• Do not manufacture more inventory than is specified on the Kanban card
  • Only order sufficient inventory based on what is needed according to the Kanban card.
  • If it is not specified on a Kanban card, do not order or manufacturer additional inventory.
  • A Kanban card should accompany every item every time.
  • Defective, damaged or incorrect parts should never be sent on to the next process. Related to this, if an incorrect amount of a product is made, it should not be sent on either.
  • Continuously monitor every Kanban to see opportunities for improvement.

At first glance, many people think that this is too simple to work in a major manufacturing facility. Keep in mind, however, that it was developed by and for Toyota. Toyota has long run one of the largest manufacturing companies in the world. Using the Kanban system they became an icon in the industry and have helped thousands of other facilities improve as well.

Potential Obstacles to Kanban System Success

Kanban productionWhile implementing a Kanban system it is good to remember that there are potential obstacles that could come up. It is impossible to predict every difficulty or disadvantage, but looking at some common ones will give you the ability to plan how to avoid them successfully.

  • Shared Resource Situations – If you work in a facility where resources are shared by multiple manufacturing lines it can present challenges. There are potential work around but they must be thought up and agreed upon by everyone ahead of time.
  • Surges in Demand – While Kanban can deal with the normal ebb and flow of product demand, it can be difficult when dramatic surges occur. If a customer makes a huge order, it can leave you scrambling. Work to improve predictability of orders to overcome this obstacle.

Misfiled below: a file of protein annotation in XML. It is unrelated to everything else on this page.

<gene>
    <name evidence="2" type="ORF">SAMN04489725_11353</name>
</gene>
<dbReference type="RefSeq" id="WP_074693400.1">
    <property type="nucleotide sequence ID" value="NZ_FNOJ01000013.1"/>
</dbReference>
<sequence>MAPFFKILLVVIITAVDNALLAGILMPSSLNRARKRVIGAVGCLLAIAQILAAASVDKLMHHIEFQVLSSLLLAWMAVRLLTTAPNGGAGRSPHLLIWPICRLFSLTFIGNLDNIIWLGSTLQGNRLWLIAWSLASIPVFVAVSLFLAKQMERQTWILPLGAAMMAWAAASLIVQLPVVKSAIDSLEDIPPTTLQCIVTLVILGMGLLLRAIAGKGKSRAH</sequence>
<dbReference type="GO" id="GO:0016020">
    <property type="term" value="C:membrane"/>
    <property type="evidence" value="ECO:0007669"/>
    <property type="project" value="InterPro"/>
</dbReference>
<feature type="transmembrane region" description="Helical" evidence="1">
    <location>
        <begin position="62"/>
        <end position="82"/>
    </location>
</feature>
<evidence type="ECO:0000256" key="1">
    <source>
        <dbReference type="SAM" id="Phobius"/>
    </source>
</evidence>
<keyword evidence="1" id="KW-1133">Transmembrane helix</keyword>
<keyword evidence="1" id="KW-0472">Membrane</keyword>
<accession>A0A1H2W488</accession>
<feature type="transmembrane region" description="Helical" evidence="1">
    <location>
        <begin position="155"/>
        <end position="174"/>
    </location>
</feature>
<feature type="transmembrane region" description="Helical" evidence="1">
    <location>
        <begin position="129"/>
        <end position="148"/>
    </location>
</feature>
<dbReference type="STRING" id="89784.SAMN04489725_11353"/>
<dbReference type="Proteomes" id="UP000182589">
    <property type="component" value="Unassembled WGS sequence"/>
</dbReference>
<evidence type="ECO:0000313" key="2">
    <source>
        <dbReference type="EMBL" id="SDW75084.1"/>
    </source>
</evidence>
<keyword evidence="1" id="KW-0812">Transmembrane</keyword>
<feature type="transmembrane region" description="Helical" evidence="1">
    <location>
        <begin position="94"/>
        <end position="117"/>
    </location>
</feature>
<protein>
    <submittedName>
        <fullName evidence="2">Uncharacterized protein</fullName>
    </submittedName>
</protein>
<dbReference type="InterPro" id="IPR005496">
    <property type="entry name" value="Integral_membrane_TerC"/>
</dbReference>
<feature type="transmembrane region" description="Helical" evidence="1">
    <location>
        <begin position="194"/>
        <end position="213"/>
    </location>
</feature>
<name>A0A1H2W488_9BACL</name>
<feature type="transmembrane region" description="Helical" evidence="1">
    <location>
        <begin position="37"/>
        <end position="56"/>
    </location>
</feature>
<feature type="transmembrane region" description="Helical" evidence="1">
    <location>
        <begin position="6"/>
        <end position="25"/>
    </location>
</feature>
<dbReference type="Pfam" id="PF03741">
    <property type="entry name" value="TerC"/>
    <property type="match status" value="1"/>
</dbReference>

• Downtime – If a machine or other item in the facility breaks down it can cause you to fall behind significantly. Since the Kanban system works to reduce or eliminate excess inventory, there is little cushion to help you through unexpected downtime events.
  • Short Production Runs – Facilities that change their production frequently may struggle to use Kanban. Short production runs require changes and interruptions, which can make Kanban less effective.

None of these obstacles are a reason not to adopt the Kanban system. At worst they should give you pause so you can take the time needed to understand how these issues could be handled with your facility. With proper planning you can continue implementing this system with great success.

Continuous Improvement

One more basic item to cover when discussing the Kanban system for manufacturing. It is important that even after the full implementation of the strategy is completed nobody thinks that the work is done. Like all the great manufacturing strategies, Kanban can be used to help foster continuous improvement within the facility.

Part of the Kanban system should always be watching for places where improvements can be made and efficiencies enjoyed. Every little thing that you can do to cut out wasted time, effort, materials or anything else will help improve the facility as a whole. When this concept is understood properly a facility can enjoy both the immediate benefits of Kanban and the long term improvements.

Start Planning Today

After reading through these basic concepts behind Kanban it is easy to see just how beneficial it can be for any facility. Keep in mind, however, that implementing any type of new system is going to take a lot of work. Not only will it be hard to actually implement, but it will also be hard to get approval from the management staff.

With this in mind it is absolutely essential to start planning your strategy today. You can read all the articles, books and papers on Kanban and other methodologies, but until you start thinking about how it will be implemented in your facility it won’t become real. By focusing on real world implementation you will begin to identify which parts will benefit your facility the most, and which ones will cause the most trouble.

This can help you to prepare employees as well as management teams so they know what to expect during and shortly after the implementation of a new Kanban system. Even if you are already using a Kanban system, remember, there is always room for improvement. Just take the time to understand your goals and how you will reach them using this proven strategy.

Make sure to check out Creative Safety Supply for all your Kanban supply needs.